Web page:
Patient Care, Training

Striking out at Stroke: A Comparative Perspective

Issue 7 and Volume 34.

The Case
You and your crewmate are dispatched to a 75-year-old man who collapsed in his kitchen at his home in the country. After a 20-minute journey on blue lights, you arrive at a terraced house to be met at the door by an older woman who says she called because her husband was ill.

The patient is sitting in a chair and looks very worried. Oddly, he states that he_s terrified of having a stroke. The history of the presentation that precipitated the emergency call does not cause you or your crewmate to suspect a stroke; it sounds as though he simply fainted while washing the dishes with his wife.

There_s no doubt that this patient has significant risk factors; indeed, he has more cardiovascular history than one could imagine, being fitted with an implantable defibrillator and pacemaker and having experienced numerous ACS events, including AMI and CABG, not to mention diabetes and respiratory issues. Despite all this, the patient is very spritely and continues to tell you how worried he is about having a stroke because one of his friends had suffered a stroke and it scared him greatly.

You offer to take him by wheelchair to the ambulance for further assessment, but he says he would prefer to retain his dignity and walk to the ambulance and does so.

Although you have every intention of taking this patient to the hospital, he_s explicitly clear that he wants to stay at home. So, you and your crewmate work him up for a full assessment in the ambulance, including a 12-lead ECG. While placing the leads on him, you note his high level of anxiety. Then, suddenly, he goes unconscious again. When you begin to rapidly assess the patient, it becomes immediately obvious that he_s suffering a dense hemiparesis (aka, stroke) and that you and your crewmate must act quickly to ensure the best possible outcome.

U.K. Establishes New Pathway
The South East Coas t Ambulance (SECAmb) Service in England, covering the three counties of Kent, Surrey and Sussex (situated between London and France), serves a population of 4,500,000 residents over 3,600 square miles. Of the almost half million emergency calls responded to a yearƒa call every 1.14 minutesƒ8,302 of these during 2007 were AMPDS Card 28 Stroke.

Having some of the largest populations in the U.K. over 65 and being a forward-thinking, innovative organization, SECAmb appointed a “Paramedic Stroke Lead” in 2006. Other prominent positions in SECAmb held by paramedics include chief executive officer (Paul Sutton) and clinical director (Andy Newton).

In developing a stroke pathway, SECAmb looked at practices in the U.K. and farther afield, including the U.S. It became clear that there was a need to improve the potential outcome for stroke, and this included the implementation of stroke thrombolysis services across the region.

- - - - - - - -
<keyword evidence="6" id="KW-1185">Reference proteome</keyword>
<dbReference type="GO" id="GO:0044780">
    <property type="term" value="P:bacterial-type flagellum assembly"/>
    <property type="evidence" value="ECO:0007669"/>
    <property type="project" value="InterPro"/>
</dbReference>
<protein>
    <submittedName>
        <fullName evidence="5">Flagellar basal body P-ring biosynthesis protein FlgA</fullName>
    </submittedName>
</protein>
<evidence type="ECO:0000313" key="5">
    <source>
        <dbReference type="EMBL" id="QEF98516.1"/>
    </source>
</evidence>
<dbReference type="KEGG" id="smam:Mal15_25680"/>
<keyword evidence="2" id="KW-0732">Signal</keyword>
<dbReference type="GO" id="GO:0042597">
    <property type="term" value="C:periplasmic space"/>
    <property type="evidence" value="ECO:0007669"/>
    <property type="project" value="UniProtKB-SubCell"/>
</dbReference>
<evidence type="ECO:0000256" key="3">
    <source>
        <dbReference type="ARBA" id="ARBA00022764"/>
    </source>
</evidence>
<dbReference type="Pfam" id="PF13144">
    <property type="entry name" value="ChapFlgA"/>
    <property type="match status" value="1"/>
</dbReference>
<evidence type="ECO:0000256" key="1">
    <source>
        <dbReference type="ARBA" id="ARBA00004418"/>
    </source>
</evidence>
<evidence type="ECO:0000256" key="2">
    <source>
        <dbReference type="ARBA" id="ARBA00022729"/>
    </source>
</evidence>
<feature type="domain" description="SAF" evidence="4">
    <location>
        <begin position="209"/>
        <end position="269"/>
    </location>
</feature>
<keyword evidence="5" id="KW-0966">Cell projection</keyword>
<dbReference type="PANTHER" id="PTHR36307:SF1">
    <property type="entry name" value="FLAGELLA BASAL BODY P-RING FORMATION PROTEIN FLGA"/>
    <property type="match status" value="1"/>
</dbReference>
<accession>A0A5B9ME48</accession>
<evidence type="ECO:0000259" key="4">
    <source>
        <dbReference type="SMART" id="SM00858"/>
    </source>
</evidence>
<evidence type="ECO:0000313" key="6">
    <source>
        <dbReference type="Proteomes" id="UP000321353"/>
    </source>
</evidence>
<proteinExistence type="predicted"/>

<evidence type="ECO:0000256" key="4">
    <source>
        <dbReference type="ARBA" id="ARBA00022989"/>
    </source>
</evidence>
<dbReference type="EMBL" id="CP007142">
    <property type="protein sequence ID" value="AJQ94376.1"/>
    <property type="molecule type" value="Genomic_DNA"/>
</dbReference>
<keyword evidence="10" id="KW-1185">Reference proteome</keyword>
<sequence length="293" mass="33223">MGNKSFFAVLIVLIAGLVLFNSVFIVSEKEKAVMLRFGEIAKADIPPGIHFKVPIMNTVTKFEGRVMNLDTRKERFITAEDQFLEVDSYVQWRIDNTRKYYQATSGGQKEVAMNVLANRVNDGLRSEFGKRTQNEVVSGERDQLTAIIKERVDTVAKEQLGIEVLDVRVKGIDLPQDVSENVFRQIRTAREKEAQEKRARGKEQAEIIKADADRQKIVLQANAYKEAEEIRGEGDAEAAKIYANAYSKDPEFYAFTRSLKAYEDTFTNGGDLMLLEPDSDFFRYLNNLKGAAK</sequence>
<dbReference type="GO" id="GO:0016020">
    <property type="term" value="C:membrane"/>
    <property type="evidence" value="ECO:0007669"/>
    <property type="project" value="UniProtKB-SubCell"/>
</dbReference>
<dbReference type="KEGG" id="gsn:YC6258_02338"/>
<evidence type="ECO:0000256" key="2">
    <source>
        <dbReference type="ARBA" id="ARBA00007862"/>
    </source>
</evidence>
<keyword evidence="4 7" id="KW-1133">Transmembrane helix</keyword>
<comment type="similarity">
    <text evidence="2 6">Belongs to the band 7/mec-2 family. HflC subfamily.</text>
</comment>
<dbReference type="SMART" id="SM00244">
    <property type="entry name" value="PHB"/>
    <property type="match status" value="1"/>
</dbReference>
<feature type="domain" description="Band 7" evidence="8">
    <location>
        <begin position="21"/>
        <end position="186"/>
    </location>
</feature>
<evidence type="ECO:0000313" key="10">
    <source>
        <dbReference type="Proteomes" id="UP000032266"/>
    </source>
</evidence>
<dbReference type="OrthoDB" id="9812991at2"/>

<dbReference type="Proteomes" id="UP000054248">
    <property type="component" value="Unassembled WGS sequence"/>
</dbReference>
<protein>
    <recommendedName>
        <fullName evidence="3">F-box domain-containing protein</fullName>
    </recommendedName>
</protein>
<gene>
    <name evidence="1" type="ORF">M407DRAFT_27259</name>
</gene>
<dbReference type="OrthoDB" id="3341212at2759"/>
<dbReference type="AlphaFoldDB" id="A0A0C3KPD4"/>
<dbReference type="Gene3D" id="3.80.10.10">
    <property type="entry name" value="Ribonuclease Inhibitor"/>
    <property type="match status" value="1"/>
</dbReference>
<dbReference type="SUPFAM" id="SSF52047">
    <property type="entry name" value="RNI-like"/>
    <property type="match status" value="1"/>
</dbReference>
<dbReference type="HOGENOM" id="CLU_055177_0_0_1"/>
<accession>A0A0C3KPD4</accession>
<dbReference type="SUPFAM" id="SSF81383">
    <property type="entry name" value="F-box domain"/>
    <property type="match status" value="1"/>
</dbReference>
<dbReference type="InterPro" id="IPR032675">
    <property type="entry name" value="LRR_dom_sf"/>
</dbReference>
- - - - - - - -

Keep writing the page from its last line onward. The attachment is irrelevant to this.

As the only provider of EMS in the region, SECAmb found itself in an influential position and has worked to not only support acute hospital trusts in implementing their stroke thrombolysis services but also with the rest of the pathway.

Working with a paramedic from South West Ambulance Service NHS Trust (SWAST), Adrian South, SECAmb was able to draw on existing U.K. best practice and develop what they consider to the best possible prehospital and primary care pathway. They launched this pathway at the HSJ Transforming Stroke Care Conference in September 2007 (see Figure 1, July 2009JEMS, pg.84).

This pathway starts with the emergency medical dispatcher (EMD), who is able to perform a FASTest (i.e., Face, Arms, Speech, Time to act, which is similar to the Cincinnati Prehospital Stroke Scale, or CPSS) on a patient over the phone, pre-alerting the clinicians via the MDT before arrival. Once on scene, the ambulance clinicians perform a FASTest to exclude hypoglycemia or seizures prior to or since the onset of focal neurological symptoms. If the patient fits the algorithm, the ambulance crew pre-alerts the hospital offering the thrombolysis service and “blue lights” the patient to the hospital, something usually seen only in life-threatening cases in the U.K.

Not satisfied with this process, the SECAmb and SWAST team recognized that there was a great deal more to providing good stroke care than thrombolysis alone. A recently published literature review within the U.K. identified 63 out of 1,000 patients treated by thrombolysis who would avoid death/dependency, but this was applicable to only 10% of acute stroke patients. However, of 1,000 patients treated within a multi-disciplinary acute stroke unit, 56 could avert death/disability, and this was applicable to 80% of acute stroke patients.„